5 Ways to Find Work as a New Freelancer
When I first started freelancing, I was unhappy in my job. I was working in Boston during the dotcom bubble burst of the early 2000s. There was nowhere for me to go in my current position, and the constant layoffs and cutbacks were making me nervous. So I retreated back to what I knew I was good at—writing.
I started off slow at first, finding a few gigs on Craigslist. I started writing for a couple of local music magazines—one of them paid and one of them didn’t. Then I started writing lifestyle pieces for a free monthly tabloid. I kept those freelance jobs up when I started a new full-time job. I liked this new job, but it was working for a small video editing house. As the in-house producer, I didn’t get a chance to write.
I loved seeing my name in print—and that’s why I did it. I made hardly any money but I did get some perks—free movie tickets, a book or CD here and there—but I was building up my portfolio.
I decided that I wanted to make a career out of writing, so applied to grad school and moved to New York City to attend NYU. I was careful to keep every clip I wrote (including an early interview with the likes of an up-and-coming rapper named T.I.) and put them together in a binder.
During an internship fair (much like a career fair, just for internships) I whipped out my trusty portfolio. My fellow students oohed and aahed over my clips. “If you’ve been published, why the heck are you in grad school?” they asked. “Because I want to get paid for doing this!” was my reply.
I had some great internships (one of them even paid) in grad school, and amassed many, many clips for my portfolio. I wrote for free a lot, but felt that that was par for the course. I knew my graduate program wasn’t going to last forever.
I paid my dues and learned a lot. And when I moved out of New York City and started looking for freelance work, I had a lot of clips to show people. I had essentially already started my freelance career while in grad school, so I felt I had the confidence to continue to get freelance work once I graduated.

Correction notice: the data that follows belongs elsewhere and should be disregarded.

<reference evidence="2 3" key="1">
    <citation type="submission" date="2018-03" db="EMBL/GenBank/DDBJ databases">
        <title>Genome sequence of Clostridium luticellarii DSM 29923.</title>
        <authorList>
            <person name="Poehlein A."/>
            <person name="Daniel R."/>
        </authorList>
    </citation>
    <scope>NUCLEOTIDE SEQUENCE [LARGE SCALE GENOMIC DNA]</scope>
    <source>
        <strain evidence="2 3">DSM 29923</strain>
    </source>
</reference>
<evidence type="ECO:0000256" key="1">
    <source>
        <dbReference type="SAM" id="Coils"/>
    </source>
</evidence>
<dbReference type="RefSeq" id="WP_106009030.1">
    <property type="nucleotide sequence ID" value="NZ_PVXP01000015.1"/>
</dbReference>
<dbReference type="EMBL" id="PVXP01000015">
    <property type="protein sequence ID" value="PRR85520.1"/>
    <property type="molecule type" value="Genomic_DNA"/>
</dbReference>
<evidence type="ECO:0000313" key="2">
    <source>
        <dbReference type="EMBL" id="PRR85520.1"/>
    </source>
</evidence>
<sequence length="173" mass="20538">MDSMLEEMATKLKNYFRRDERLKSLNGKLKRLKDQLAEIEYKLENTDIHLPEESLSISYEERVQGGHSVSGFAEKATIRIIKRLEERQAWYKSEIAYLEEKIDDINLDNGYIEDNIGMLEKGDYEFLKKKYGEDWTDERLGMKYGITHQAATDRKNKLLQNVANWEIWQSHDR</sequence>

Some of you may not be so confident or have a ton of clips to tout your talents. That’s OK. You have to start somewhere.
I liked the ideas on how to hustle for freelance work in this blog post on theDailyMuse. These tips are relevant for any creative freelancer, no matter their expertise.
Do it Pro-Bono – at First
Doing work for free obviously isn’t a long-term strategy, but it is a great one if you’re just starting out and trying to make contacts. —theDailyMuse
I teach an undergraduate journalism class at a nearby college, and I always urge my students to contact the owners/editors of websites they really love and follow up to see what it would take for them to write a guest post. It’s a great way to get your foot in the door, even if they don’t have any paid work available. When paid work does come along—they will already know you can produce.
Be Shameless on Social Media
If you are my friend on Facebook, you will undoubtedly notice that I frequently post my FreelanceSwitch blog posts on my wall. It helps promote FreelanceSwitch as well as my work. A lot of freelancers I know have a website that showcases their ongoing work. Having an online portfolio is a great idea.
Get Your Work in Their Hands
As a magazine editor, I can’t tell you how many photographers from across the country send me promotional materials in the mail and through email. Tangible stuff is my favorite, as it’s harder to ignore.
Don’t be Shy
Network! Most of the freelance writers I use introduced themselves to me at one time or another. It’s great to put a face to a name. Get out in the community and meet the people who can help you move your career along. Have you already done work for someone? See if they will give you a testimonial. Having another editor vouch for a writer’s work gives me more confidence.
There are lots of places to look online for work, from MediaBistro.com to JournalismJobs.com to right here on the FreelanceSwitch Job Board. There is usually a minor monthly fee for access, but it can really be worth it.
Just because you don’t have a ton of experience doesn’t mean you can’t freelance—it just means you shouldn’t quit your day job…yet. You’ve got to start somewhere, so what are you waiting for?